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How much do teenagers of El Salvador know about Human Rights?

María Esperanza Rivas, ambassador of the program SERES, tells us her experience, that began in a classroom at the University of El Salvador.

Central America is characterized as a region with constant violations of Human Rights, seriously violating their citizens’ security, the constitutional and social state of law, and Economic, Social, Cultural and Environmental rights.

Human Rights allow us to freely think and express our ideas, thoughts and opinions; walk and move as we please; gather, organize and associate with others for any purpose, any legal and peaceful activity that helps us grow as human beings and as a society.

No one can deny, then, that all people have human rights, and that these rights, as a whole, allow us to live in dignity, freedom and equality with others.

When I emphasize the above, I recall a moment that has guided me to find my passion, sitting in front of the cafeteria at the National University of El Salvador, there were a small group of students of the Psychology course, and we were planning which research would we conduct to save our Introduction to Psychology assignment; after analyzing and discussing various topics we decided to research on institutes, public and private schools, how much students knew about Human Rights, and how were these implemented in their schools. After 3 months of research we realized that students have a deficit in knowledge of the subject.

The research ended, but concern invaded us, so we talked with Mr. Bartolomé, the teacher responsible for giving us the assignment of Introduction to Psychology. With him we discussed the concern of the group and he had our backs until we were allowed to enter the schools already investigated, to work with students between the ages of 13 to 20. This was no longer a job to save an academic note; it had become an obligation for us. From March up to today, we have assisted four schools, where this experience has been one of the biggest challenges I’ve had, the kind that enriches personal growth. To continue to assist and promote their RIGHTS is an obligation to all of us, a personal commitment and a responsibility of the Central American states to implement policies and measures that ensure the full protection of the rights of the children, teenagers and youth, to reduce threats and vulnerabilities that place them at high risk. They should promote integrative social processes that allow their emotional, physical and psychological development, according to their needs.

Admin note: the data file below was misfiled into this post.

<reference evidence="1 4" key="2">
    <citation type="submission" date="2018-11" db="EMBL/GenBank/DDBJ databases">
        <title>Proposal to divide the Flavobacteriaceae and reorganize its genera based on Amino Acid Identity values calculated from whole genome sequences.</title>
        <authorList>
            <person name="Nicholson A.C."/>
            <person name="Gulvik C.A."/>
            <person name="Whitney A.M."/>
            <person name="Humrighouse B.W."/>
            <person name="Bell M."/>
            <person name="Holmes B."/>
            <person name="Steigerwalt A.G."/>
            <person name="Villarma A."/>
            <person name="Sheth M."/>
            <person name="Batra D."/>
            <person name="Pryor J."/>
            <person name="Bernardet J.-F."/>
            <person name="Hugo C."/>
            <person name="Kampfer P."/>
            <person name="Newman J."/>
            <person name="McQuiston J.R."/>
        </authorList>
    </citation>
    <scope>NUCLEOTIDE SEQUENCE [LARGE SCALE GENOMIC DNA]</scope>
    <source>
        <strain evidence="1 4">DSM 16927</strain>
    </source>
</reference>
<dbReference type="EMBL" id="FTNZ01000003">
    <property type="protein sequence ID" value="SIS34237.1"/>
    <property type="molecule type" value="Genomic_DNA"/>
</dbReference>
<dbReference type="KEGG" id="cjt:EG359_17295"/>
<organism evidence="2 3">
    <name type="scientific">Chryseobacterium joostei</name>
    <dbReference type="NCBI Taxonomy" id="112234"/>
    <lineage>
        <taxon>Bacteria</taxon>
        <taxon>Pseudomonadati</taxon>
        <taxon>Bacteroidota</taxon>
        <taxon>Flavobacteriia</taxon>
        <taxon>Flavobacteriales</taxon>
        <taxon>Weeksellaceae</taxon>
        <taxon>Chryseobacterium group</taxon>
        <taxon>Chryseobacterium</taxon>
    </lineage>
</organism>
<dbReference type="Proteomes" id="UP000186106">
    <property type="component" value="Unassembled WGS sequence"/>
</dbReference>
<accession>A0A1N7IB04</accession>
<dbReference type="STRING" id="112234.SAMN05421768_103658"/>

teenager_humanrights2“Human Rights are a guide to defend what belongs to us and our duty is to enforce them” words of Mercy Moz, a girl from Santa Marta belonging to the “free schools” that young students from the National University of the Santa Marta community carry out on weekends, because we have understood that if we want to transform the space where we live we should walk along childhood.

It is necessary to work on building a country fully protective of the rights of all children and teenagers. Among them: the establishment of effective coordination mechanisms and removing economic barriers that occur primarily to population living in poverty and exclusion; changing social norms and beliefs that stigmatize and further the violation of children’s rights; and preventing violence in all its forms.

In order to meet these goals, a significant and sustained increase on the budgets aimed at children and teenagers in the coming decades is needed, focusing on the quality and quantity of basic social services from a perspective of rights compliance. This will also require legislative shielding, and a close support from civil society, including parents themselves.

Human Rights and fundamental freedoms have been conquered, recognized and developed throughout the history of humanity, to defend and promote them is your job and that of all who inhabit this space called Earth, that in every place we make a difference, let us dream and transform with positive changes, it is your right to dream and fulfill your duty.

“I am not a liberator. Liberators do not exist. The people are the ones who release themselves”.
Che Guevara

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